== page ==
St Andrew’s Cathedral, or the Cathedral Church of Saint Andrew, is a cathedral of the Scottish Episcopal Church. It is the see of the Bishop of Aberdeen and Orkney.
The original building was designed in the perpendicular Gothic style by the architect Archibald Simpson, one of the main architects of Edinburgh New Town, and is one of Simpson’s many commissions in the city. While three sides of the Cathedral were built out of the usual local granite, for which Aberdeen is famous, the facade of the structure, facing King Street, was built from sandstone.
“The Tolbooth Museum is one of Aberdeen’s oldest buildings and one of the best-preserved 17th century gaols in Scotland. It features displays on local history and the development of crime and punishment through the centuries. The Tolbooth Museum provides a unique experience in the form of its atmospheric 17th and 18th century cells, original doors and barred windows. Displays include the Maiden and the blade of Aberdeen’s 17th century guillotine.”Tolbooth Museum website
The Cathedral Church of St Mary of the Assumption, usually known as St Mary’s Cathedral, is Aberdeen’s Roman Catholic Cathedral.
“The Cathedral Church is the main place of worship in the Catholic Diocese of Aberdeen. It was opened in December 1860 as the principal Catholic Church in the west end of the city, replacing St. Peter’s Church in the Castlegate, when there were about 1,000 Catholics out of a population of 74,000 and the number of Catholics was increasing. It became the Cathedral (the church of the Bishop’s Chair ) when the post-reformation diocese was set up in 1878.
The architect of the church was Alexander Ellis, a local man. The spire, added with the bells in 1876-1877, was designed by R.G. Wilson. The church was rededicated in I960, the centenary of its opening, after the interior had been extensively simplified, anticipating by some years the liturgical reforms of the Second Vatican Council between 1962 and 1965.“Cathedral website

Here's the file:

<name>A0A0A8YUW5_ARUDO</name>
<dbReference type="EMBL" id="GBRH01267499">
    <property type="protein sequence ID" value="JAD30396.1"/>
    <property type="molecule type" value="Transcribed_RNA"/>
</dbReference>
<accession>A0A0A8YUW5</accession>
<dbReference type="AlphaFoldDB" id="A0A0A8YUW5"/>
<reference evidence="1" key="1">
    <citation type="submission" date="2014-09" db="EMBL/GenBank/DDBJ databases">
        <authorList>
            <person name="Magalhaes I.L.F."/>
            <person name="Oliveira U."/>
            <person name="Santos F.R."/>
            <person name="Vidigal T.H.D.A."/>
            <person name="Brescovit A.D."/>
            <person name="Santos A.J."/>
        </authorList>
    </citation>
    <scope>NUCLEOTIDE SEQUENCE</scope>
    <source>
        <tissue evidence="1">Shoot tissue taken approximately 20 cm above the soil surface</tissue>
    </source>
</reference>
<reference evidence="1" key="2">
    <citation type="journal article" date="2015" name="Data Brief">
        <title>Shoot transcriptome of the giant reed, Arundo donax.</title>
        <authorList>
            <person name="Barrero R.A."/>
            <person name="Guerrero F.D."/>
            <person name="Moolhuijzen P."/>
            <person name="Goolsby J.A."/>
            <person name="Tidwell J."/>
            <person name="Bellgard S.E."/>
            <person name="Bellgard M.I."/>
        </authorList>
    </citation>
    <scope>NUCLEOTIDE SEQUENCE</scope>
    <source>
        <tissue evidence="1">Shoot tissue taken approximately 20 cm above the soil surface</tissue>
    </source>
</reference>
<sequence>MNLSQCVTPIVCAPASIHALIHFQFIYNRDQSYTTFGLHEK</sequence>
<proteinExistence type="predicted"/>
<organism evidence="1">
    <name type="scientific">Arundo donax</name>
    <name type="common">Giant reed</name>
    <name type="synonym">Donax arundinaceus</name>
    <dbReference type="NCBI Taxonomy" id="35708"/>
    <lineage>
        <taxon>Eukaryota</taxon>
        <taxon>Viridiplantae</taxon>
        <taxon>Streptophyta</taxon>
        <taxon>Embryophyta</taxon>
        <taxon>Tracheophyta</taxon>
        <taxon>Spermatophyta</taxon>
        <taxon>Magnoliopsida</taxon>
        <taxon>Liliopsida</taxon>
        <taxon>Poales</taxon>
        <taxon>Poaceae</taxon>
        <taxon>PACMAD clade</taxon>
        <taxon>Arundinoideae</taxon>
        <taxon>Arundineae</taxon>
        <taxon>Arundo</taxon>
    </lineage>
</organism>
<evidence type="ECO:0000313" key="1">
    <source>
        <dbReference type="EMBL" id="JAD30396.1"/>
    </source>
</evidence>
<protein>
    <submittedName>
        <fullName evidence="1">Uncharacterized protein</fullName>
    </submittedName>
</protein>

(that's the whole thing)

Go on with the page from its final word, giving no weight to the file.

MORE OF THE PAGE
Castle Fraser is the most elaborate Z-plan castle in Scotland and one of the grandest ‘Castles of Mar’. It is located 16 miles from the Aberdeen, near Kemnay. The castle stands in over 300 acres of landscaped grounds, woodland and farmland which includes a walled kitchen garden of the 19th century. There is archaeological evidence of an older square tower dating from around 1400 or 1500 within the current construction.
“From the striking simplicity of the medieval Great Hall to the well-stocked library and Victorian bedrooms, a tour of the castle gives a sense of walking through history. Each laird stamped his personality on the family seat, from the various ways of spying on those in the Great Hall to trophies gathered on global adventures.
The panoramic views from the top of the round tower are spectacular, revealing the courtyard, gardens and estate beyond, ready to be explored. The distinctive peaks of Bennachie can be seen in the distance. There are two waymarked walks on the estate that offer magnificent views of the local area.
The traditional walled garden includes specimen trees, herbaceous borders, a medicinal border and organically grown fruit and vegetables.
Explore the Woodland Secrets adventure playground, featuring wooden sculptures, a bamboo snake walk, tepees, a tree hut and a giant xylophone.
Dogs are welcome in the grounds, but we ask dogs to be on the lead near the children’s play area and in the courtyard.
Relax in the tearoom where you can enjoy home baking, tasty soups and sandwiches.”VisitAberdeenshire